Hot Springs Mountain
This weekend I had the privilege to have access to a peak that has been closed since Labor Day 2004, Hot Springs Mountain. From what I could ascertain, it was closed due to the behavior of some individuals who did not respect the tribal lands, including OHV drivers and campers.
It turns out that the highest peak would also be the easiest.
After driving through the foggy Lake Henshaw Valley and seeing Hot Springs Mountain from a distance, I arrived at the reservation a little early, as I was unsure of how long it would take to get there. I was to meet Robb at 8AM.
There was no one at the gate at 7:30, so I drove into the reservation to find out where the road was that would either lead us to the peak, or lead us to the trailhead. Since the reservation has been closed for 5 years, information about trails and access is either outdated or sparse at best.
After basing my route on the County Highpoint report by Garrick Meeker, which was extremely helpful and seemed to be the most up-to-date trip report that I could find, I found the dirt road that would lead us up the mountain. I returned to the gate to find Robb there with his family. We waited a few minutes until a couple of Los Coyote guys rolled up in a well-used Bronco with duct tape on the back window. The truck was painted black with white doors and no badges. One guy got out and opened the gate house, mentioning that he was just back from deer hunting with no luck. A couple of unleashed friendly dogs wandered by to say hello. The truck sped away in a cloud of dust. We were in a new nation now.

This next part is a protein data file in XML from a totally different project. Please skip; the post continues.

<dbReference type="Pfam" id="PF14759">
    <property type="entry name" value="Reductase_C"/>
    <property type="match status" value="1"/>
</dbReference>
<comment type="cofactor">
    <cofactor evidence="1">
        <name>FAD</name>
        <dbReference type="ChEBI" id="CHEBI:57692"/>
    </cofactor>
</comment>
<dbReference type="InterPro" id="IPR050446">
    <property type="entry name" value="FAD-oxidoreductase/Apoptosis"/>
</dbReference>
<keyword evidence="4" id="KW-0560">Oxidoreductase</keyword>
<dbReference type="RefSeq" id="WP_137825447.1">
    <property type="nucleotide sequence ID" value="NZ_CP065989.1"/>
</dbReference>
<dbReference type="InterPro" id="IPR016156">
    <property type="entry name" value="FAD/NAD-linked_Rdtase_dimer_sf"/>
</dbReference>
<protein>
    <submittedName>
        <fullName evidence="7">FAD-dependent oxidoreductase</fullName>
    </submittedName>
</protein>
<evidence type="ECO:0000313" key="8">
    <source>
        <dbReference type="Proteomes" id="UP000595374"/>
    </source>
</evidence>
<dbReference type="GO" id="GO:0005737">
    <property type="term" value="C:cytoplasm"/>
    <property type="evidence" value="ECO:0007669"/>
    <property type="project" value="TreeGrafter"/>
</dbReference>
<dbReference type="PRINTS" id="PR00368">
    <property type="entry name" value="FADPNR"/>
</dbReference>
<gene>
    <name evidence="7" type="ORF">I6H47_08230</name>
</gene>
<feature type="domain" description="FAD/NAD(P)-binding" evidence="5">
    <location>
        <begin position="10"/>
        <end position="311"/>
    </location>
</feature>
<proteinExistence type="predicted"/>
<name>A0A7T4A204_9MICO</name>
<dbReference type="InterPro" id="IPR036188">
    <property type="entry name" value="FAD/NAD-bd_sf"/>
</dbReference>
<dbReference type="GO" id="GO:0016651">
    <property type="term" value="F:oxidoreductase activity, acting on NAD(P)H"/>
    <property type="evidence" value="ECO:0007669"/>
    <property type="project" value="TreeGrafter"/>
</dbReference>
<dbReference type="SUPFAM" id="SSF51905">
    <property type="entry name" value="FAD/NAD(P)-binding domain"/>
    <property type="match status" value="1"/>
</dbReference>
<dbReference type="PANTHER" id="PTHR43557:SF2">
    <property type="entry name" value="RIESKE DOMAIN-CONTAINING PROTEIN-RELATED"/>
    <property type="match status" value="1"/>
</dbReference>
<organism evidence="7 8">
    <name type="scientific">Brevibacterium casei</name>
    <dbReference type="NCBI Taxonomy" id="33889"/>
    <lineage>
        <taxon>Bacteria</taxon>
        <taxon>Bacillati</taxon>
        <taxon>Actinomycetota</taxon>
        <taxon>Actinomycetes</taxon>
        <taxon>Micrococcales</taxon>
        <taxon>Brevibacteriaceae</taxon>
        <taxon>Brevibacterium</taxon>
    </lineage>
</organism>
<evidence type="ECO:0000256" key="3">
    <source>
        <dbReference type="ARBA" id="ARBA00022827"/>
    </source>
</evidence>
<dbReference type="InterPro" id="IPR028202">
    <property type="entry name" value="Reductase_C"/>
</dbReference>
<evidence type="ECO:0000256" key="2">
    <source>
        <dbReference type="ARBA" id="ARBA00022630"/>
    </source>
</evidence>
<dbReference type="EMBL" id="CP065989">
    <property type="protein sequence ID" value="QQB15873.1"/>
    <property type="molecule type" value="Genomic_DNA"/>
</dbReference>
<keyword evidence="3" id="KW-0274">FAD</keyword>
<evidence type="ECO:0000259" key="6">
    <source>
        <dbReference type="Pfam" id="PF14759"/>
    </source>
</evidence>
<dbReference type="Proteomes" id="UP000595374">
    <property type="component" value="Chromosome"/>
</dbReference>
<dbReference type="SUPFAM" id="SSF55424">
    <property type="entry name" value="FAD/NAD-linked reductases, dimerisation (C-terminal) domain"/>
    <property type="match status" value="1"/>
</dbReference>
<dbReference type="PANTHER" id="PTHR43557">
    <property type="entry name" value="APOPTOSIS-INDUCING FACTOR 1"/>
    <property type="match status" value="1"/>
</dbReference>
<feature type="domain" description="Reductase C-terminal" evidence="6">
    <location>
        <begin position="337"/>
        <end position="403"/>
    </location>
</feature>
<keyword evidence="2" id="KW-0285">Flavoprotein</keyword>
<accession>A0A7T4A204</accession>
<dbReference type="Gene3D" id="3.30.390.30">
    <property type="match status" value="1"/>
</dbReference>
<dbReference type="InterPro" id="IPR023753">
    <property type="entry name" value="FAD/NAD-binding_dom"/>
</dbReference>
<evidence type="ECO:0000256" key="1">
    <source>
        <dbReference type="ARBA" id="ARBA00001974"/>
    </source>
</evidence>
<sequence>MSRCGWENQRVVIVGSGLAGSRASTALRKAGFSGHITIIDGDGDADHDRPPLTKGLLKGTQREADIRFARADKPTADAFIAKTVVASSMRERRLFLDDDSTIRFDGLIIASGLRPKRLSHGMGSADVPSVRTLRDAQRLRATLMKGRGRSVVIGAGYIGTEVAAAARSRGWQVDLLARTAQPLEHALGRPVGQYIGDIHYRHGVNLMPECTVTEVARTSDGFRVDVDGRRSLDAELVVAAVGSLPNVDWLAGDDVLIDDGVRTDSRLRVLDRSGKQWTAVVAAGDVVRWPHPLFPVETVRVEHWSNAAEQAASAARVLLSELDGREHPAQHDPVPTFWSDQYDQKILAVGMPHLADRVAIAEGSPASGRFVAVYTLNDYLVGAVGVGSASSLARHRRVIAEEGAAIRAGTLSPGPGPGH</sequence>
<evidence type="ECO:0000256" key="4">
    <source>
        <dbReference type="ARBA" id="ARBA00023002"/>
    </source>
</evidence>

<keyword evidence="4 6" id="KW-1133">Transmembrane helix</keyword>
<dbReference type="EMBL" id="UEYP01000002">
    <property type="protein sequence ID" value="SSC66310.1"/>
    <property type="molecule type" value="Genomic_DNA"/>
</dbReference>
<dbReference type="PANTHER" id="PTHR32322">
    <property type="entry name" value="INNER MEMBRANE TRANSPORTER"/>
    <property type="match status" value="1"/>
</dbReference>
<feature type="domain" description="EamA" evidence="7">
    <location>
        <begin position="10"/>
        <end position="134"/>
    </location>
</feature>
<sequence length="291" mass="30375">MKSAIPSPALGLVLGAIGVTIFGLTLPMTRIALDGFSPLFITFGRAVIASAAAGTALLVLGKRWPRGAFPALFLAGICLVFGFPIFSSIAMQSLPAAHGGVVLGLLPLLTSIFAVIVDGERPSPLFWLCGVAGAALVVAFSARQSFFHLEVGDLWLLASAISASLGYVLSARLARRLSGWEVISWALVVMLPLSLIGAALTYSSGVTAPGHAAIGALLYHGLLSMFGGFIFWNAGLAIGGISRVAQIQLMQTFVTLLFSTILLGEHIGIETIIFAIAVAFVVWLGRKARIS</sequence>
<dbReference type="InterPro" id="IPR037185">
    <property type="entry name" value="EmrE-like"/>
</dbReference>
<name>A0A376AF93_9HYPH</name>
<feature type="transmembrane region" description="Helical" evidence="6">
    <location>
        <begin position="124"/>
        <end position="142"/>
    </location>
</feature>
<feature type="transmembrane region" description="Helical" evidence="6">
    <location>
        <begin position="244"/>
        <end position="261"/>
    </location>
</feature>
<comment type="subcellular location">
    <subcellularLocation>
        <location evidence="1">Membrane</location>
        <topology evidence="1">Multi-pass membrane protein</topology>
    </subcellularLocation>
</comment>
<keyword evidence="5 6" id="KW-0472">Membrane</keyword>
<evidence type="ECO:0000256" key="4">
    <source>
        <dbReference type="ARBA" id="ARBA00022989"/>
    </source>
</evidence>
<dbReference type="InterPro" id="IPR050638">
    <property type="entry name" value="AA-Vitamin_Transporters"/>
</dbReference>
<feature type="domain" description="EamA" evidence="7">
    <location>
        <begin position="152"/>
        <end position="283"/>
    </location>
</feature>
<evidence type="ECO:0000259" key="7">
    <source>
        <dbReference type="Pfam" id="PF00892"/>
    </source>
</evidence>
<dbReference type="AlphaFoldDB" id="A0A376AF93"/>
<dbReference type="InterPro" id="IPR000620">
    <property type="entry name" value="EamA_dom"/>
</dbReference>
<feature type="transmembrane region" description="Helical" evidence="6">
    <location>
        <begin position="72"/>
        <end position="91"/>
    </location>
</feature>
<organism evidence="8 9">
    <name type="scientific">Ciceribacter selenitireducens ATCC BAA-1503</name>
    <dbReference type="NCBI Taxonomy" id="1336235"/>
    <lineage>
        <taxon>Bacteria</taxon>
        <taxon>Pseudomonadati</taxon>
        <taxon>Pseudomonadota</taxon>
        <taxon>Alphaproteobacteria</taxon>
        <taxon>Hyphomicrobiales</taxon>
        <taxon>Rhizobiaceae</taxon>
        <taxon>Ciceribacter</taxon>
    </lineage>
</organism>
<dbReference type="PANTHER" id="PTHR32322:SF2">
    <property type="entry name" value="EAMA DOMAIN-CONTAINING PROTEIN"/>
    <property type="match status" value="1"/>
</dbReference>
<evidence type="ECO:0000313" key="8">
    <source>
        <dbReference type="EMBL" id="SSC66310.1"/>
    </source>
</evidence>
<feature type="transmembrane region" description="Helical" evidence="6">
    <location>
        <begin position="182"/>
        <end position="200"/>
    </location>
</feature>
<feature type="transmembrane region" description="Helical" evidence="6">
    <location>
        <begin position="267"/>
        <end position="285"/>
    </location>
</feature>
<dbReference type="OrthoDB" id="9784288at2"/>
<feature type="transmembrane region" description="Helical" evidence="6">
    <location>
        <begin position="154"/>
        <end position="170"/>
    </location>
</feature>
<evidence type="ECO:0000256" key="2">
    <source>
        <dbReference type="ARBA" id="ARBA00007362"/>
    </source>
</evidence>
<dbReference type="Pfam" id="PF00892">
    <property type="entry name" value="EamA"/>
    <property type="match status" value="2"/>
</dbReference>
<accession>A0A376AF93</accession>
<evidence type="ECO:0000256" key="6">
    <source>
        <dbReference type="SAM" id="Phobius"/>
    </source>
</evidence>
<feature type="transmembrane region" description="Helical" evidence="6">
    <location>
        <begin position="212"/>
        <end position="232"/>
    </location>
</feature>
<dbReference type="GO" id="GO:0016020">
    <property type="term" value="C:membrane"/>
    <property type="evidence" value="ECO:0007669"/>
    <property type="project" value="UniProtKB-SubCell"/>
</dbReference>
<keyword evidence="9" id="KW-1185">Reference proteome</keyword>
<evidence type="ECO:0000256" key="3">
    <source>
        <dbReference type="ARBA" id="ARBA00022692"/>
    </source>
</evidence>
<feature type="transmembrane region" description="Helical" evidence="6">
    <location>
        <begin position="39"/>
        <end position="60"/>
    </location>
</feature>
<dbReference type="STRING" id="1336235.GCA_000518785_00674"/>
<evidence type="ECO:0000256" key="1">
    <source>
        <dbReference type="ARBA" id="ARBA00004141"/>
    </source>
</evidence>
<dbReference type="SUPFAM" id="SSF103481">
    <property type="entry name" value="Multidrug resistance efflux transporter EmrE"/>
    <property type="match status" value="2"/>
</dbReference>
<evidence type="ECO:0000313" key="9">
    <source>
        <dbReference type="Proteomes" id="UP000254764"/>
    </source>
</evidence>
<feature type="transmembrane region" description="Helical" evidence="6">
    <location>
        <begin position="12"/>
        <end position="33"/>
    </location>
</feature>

We asked the friendly guy working at the gate why the reservation was closed for recreational use. He answered vaguely, “We were clearing some trees and doing tribal things.” I don’t blame him for not really answering. He doesn’t have to. After we paid and received maps and were heading back to our cars, he started pumping dumbbells outside the gate house.
It was a cool start for what was to be a pretty cool overall experience.
We drove down the road and took a left and drove up the dirt road up the mountain. I have an all wheel drive Tiguan, but kept my eyes on my rear-view-mirror, worried that my companions might get left behind on some of the steeper, gravel-covered hills. We made it to a part of the road where it seemed that it started losing elevation, so we turned around to a clearing that looked like there was a trail leading off. Robb’s GPS told us that Hot Springs Mountain was nearby, so we headed up the mountain. When we got to the top, we could see the Hot Springs Mountain Fire Lookout Tower on a nearby peak, so we knew we were on the wrong mountain. Looking at my Topo maps when I got home, I could see that Hot Springs Mountain is clearly written across the whole mountain, not on the peak, so it was easy to see how we were led astray. There were great views and it wasn’t a long detour, so we took some breaths and pictures and headed back down and onto the road.
The road got sketchier, including a section with a large rock that had fallen off to one side, but the Tiguan handled it all great and we ended up getting all the way to the summit parking lot, which was only .2 miles from the summit and was placed directly in-between the Tower and the summit.
I would have preferred to do more hiking, but I wanted to scout out the way to the top of the road. I recommend a high-clearance car, and at least AWD if you have it, since some sections are a little sandy.
Before we went to the summit, we climbed to the Fire Lookout Tower.
We then went down to the summit lot and then did some minor bushwhacking and rock-climbing and ended up on the cement platform atop Hot Springs Mountain, the highest point in San Diego County. We could see deep into the Anza-Borrego Desert to the Santa Rosa Mountains. We could also see Combs Peak, which we summited last month. We signed the summit register and enjoyed the perfect weather and silence before we headed back down the way we came.
Update 02/27/2011: Shot this picture from Highway 79. A lot of snow dumped on the area.